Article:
The addition of Patrick Beverley gives the Lakers a 3-and-D option at point guard outside of Westbrook. He is a willing culture-setter. Kendrick Nunn's healthy return as a player developed in the Heat's everything-is-earned system is better than no Nunn at all. Bets on Damian Jones, Thomas Bryant, Troy Brown Jr. and Juan Toscano-Anderson are just that — a gamble on their youthful athleticism against the experience of aging veterans Carmelo Anthony, Dwight Howard, Kent Bazemore, Avery Bradley, Trevor Ariza and others.
No lineup featuring James and Davis played more than 104 possessions together last season, when the lot of them were outscored by 2.5 points per 100 possessions. A new coach and an influx of new role players allows for the possibility that the Lakers can revert to the lineups with James and Davis that outscored opponents by 14.1 points per 100 possessions in 2020-21 and 8.0 points per 100 possessions in 2019-20.
Remember, they won the title in 2020 with a 34-year-old Rajon Rondo as their third-best player. They are never too far from rediscovering that recipe for success, so long as Davis is healthy and James is fresh.
Improvement still may not be enough to propel the Lakers to contention, even if they turn Westbrook and their last remaining picks into playoff contributors. Still, there are four teams in the Western Conference that will be trying to lose games in the Victor Wembanyama sweepstakes. That means the Lakers are vying with the Portland Trail Blazers and Sacramento Kings for a play-in tournament berth, at worst, and then rolling with James, Davis and whoever else wants to rage against two years of playoff embarrassment with them.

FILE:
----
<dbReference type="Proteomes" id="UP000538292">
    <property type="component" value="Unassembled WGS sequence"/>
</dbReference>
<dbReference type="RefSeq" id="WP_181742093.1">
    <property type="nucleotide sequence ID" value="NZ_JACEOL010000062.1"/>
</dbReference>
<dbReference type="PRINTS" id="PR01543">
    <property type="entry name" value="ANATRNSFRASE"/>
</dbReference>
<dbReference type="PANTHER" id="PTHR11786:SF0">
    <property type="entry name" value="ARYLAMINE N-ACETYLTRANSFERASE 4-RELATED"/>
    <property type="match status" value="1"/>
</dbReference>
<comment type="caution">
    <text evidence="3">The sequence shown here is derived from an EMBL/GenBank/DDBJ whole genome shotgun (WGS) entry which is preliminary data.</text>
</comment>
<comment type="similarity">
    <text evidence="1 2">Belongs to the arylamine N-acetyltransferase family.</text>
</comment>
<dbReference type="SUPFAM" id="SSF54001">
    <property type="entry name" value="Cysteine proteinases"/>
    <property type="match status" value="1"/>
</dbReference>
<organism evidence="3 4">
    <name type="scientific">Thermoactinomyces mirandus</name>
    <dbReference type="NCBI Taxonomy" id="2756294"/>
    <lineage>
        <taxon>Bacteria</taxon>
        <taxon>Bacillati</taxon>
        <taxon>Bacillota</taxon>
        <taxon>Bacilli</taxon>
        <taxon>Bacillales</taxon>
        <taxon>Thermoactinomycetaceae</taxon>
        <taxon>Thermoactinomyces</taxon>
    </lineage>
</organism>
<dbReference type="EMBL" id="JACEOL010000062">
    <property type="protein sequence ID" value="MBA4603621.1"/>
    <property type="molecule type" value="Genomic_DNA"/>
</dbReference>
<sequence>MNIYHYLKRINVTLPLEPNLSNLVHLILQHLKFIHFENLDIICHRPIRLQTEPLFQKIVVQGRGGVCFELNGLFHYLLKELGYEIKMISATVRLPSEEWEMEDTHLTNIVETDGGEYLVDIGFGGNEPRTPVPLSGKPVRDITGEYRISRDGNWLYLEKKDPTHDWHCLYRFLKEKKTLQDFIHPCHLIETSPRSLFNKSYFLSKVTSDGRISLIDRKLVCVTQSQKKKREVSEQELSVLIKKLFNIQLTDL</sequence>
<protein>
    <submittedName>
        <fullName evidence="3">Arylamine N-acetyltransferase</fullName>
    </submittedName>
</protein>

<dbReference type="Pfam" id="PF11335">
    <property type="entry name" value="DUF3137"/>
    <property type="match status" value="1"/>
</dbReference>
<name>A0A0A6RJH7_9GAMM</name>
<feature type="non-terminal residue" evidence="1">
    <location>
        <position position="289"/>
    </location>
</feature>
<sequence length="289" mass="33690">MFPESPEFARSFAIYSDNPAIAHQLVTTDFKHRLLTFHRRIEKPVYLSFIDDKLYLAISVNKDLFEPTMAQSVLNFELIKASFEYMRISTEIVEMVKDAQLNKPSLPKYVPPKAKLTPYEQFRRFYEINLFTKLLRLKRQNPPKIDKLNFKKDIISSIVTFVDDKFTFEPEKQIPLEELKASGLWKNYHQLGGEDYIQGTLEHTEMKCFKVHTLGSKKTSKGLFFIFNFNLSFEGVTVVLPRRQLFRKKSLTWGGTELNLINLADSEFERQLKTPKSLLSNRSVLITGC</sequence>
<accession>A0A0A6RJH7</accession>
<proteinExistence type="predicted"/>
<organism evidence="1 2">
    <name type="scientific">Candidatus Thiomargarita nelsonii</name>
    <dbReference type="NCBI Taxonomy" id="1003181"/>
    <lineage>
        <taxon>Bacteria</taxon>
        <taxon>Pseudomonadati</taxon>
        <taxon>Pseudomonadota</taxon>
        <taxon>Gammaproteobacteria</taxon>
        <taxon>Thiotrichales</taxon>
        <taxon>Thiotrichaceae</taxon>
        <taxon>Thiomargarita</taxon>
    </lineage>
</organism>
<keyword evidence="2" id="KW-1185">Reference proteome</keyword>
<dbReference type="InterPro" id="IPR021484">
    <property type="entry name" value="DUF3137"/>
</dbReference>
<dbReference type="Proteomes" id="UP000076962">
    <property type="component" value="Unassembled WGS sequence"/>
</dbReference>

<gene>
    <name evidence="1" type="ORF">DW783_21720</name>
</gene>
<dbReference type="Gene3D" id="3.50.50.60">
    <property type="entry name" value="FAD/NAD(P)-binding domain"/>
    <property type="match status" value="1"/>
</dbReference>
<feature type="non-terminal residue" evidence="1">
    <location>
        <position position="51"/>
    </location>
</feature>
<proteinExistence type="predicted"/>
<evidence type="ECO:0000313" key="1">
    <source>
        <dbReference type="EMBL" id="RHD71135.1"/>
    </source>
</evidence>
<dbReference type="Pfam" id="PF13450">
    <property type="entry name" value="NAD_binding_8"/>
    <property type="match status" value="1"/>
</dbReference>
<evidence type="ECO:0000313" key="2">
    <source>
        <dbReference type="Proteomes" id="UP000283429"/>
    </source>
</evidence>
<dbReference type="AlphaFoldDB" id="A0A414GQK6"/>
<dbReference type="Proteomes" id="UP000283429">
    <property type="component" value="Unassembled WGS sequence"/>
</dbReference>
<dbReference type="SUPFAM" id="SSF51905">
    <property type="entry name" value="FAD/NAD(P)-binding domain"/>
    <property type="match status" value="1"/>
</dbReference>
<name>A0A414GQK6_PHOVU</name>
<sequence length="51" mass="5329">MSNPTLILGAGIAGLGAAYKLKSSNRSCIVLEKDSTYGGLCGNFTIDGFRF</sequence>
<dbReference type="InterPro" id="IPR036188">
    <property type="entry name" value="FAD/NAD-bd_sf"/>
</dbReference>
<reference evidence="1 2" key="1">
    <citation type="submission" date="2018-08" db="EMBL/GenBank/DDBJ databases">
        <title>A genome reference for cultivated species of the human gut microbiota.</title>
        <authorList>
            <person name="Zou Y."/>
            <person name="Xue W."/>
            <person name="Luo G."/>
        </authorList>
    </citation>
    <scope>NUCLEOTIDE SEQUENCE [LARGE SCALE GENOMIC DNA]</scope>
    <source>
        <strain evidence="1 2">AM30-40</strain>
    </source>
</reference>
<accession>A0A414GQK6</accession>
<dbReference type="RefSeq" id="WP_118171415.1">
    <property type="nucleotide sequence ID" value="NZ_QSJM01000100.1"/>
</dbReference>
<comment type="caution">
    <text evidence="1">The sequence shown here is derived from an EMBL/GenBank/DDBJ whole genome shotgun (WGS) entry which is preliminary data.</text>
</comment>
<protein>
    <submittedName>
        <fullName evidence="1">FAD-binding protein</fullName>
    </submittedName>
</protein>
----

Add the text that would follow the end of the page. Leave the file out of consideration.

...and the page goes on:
Finishing worse than the Indiana Pacers, Orlando Magic, Charlotte Hornets, Washington Wizards, Detroit Pistons and New York Knicks would signal failure for the Nets in the East. They will make the playoffs but for abject disaster. Once there, do you trust Irving to put the team above his impending free agency, Simmons not to fold under playoff pressure and Durant not to blend into the shadow of that uncertainty?
The Lakers and Nets should be long shots. This is not a bet on either to win the title. It is one on James, who carried lesser teams on two of his 10 trips to the Finals and does not want to go out like this, over Durant, who just wanted out and has arguably never been the spiritual leader of an overachieving team.